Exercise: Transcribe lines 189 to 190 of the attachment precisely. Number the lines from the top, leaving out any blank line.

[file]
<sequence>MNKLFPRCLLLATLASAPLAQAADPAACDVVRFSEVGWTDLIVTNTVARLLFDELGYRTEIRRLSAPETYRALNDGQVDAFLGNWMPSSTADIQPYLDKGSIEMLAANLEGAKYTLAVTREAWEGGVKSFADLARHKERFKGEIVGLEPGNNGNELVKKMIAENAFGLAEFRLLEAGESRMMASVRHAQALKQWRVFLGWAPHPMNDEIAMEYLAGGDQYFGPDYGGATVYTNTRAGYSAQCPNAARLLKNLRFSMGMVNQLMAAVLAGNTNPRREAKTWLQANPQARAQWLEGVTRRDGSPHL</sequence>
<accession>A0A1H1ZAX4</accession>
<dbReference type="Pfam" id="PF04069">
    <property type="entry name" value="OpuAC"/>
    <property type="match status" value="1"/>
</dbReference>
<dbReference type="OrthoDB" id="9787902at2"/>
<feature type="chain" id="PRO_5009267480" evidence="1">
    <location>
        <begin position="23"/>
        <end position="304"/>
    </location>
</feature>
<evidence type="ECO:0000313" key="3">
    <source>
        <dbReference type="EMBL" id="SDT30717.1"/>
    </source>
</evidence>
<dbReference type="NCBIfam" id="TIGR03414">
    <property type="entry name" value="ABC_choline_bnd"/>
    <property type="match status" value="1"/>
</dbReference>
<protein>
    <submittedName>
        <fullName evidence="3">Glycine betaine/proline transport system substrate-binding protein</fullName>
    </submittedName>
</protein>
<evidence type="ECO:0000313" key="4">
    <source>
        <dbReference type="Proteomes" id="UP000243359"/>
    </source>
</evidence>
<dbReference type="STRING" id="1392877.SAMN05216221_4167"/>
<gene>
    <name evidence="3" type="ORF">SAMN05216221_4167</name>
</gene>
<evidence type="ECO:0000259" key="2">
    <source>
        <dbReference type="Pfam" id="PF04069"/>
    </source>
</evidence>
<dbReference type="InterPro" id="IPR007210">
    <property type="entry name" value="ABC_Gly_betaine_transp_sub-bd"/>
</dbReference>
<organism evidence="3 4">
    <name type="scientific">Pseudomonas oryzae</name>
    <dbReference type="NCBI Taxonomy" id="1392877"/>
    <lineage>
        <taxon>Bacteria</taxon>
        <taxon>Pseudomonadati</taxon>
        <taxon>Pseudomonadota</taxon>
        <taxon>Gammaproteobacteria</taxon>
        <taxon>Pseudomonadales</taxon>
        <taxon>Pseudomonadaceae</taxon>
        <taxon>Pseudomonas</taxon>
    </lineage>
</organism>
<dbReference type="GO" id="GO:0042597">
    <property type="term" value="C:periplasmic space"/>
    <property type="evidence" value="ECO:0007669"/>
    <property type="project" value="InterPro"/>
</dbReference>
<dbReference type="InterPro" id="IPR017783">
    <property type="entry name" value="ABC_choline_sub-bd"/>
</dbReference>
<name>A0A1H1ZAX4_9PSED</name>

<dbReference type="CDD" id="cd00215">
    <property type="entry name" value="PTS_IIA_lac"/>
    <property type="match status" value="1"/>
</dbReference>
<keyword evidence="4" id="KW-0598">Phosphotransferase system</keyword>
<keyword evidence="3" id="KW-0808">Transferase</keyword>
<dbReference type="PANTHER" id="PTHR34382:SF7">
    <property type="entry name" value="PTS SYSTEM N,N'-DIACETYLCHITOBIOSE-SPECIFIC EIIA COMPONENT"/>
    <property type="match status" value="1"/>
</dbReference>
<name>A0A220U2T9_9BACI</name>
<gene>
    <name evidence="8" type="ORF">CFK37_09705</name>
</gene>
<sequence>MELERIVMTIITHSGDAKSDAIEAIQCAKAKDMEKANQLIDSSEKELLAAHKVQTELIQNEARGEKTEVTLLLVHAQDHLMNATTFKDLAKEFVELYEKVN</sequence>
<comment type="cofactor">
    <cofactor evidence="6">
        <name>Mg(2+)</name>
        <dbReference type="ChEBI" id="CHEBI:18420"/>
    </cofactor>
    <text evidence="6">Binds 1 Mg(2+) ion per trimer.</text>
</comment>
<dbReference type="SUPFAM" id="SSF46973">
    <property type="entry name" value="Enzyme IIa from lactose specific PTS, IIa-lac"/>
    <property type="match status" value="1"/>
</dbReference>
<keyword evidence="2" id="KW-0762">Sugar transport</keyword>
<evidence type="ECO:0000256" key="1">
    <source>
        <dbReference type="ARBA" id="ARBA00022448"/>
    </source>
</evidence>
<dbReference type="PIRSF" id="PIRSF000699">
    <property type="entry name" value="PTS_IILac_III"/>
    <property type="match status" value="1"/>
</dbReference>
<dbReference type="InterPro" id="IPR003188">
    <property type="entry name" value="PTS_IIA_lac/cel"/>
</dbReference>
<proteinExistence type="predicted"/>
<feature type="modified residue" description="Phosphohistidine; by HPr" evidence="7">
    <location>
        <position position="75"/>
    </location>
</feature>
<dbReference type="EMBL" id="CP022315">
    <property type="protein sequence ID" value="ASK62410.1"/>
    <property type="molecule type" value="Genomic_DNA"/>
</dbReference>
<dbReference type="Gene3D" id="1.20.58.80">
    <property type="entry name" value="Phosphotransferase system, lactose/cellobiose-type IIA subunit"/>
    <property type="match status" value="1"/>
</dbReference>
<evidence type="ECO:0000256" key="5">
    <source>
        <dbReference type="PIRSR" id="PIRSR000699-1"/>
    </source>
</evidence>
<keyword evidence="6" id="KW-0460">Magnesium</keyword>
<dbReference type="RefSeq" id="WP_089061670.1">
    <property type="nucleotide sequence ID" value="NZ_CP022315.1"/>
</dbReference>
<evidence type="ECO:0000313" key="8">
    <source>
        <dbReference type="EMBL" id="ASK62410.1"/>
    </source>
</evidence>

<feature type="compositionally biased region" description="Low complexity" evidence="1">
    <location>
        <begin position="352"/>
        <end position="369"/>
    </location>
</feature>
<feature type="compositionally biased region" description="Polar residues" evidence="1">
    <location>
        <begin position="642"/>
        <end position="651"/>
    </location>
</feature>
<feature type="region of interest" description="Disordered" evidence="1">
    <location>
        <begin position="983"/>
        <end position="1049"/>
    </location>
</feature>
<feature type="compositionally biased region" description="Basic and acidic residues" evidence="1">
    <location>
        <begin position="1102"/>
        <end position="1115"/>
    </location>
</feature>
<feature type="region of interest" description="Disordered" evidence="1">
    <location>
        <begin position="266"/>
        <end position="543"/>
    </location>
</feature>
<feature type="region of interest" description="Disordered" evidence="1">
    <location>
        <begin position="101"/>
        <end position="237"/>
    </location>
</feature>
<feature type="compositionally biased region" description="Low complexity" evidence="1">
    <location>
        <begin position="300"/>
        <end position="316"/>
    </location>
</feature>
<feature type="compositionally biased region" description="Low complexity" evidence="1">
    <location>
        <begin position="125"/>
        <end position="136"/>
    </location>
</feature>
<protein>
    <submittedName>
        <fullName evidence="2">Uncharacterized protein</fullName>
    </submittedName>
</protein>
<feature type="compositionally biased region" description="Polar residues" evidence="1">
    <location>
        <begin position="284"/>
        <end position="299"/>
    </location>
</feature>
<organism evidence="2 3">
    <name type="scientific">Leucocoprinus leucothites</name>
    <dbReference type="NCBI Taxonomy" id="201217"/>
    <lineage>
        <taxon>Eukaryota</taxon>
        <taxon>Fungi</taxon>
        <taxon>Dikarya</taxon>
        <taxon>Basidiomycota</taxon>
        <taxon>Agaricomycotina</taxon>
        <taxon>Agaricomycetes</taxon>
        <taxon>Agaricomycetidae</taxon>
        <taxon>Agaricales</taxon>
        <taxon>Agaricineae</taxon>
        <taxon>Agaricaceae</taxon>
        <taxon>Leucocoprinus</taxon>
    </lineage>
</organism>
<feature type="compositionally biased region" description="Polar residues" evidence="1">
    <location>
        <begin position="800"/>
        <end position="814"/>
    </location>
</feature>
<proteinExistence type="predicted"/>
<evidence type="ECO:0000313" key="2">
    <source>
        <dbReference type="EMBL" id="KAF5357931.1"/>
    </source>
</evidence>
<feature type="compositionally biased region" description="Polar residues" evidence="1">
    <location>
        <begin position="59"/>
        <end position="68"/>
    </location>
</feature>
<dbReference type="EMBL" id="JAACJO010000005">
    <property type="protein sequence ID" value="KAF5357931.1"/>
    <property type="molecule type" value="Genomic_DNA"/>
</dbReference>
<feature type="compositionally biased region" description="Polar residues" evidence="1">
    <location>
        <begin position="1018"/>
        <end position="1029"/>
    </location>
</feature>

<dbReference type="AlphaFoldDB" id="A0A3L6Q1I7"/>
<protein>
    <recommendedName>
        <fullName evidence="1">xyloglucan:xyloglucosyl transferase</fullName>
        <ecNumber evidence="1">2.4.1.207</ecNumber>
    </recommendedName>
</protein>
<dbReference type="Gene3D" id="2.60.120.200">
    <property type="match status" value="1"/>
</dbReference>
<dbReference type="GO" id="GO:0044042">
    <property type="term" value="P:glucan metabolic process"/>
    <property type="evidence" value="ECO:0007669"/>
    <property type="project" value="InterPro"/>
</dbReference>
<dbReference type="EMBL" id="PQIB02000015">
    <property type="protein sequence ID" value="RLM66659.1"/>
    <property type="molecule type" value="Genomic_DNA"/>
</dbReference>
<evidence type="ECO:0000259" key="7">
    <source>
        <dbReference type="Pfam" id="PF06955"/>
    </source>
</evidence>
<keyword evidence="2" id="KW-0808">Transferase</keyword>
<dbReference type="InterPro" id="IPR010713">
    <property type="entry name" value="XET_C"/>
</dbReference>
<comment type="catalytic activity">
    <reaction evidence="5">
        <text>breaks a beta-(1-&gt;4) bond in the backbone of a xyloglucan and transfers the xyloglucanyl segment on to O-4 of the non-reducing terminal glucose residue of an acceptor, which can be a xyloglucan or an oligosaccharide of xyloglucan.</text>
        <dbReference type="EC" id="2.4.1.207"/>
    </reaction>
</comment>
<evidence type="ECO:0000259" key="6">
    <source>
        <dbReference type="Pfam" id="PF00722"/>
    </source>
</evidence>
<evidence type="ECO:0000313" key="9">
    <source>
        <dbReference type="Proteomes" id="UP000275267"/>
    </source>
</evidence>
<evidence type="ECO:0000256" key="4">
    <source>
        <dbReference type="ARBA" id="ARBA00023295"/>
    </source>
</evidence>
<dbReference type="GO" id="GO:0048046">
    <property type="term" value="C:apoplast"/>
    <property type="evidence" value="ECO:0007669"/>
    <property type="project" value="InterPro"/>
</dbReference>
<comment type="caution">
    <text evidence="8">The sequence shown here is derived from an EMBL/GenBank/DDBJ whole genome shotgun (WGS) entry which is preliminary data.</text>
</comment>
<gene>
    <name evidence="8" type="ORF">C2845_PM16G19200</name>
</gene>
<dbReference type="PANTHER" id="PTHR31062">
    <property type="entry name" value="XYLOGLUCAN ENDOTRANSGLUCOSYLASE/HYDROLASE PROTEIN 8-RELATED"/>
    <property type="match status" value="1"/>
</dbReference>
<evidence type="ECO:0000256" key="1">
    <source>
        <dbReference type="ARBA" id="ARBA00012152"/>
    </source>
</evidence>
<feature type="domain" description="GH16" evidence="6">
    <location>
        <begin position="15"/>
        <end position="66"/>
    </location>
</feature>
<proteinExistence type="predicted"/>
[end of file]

        <begin position="284"/>
        <end position="299"/>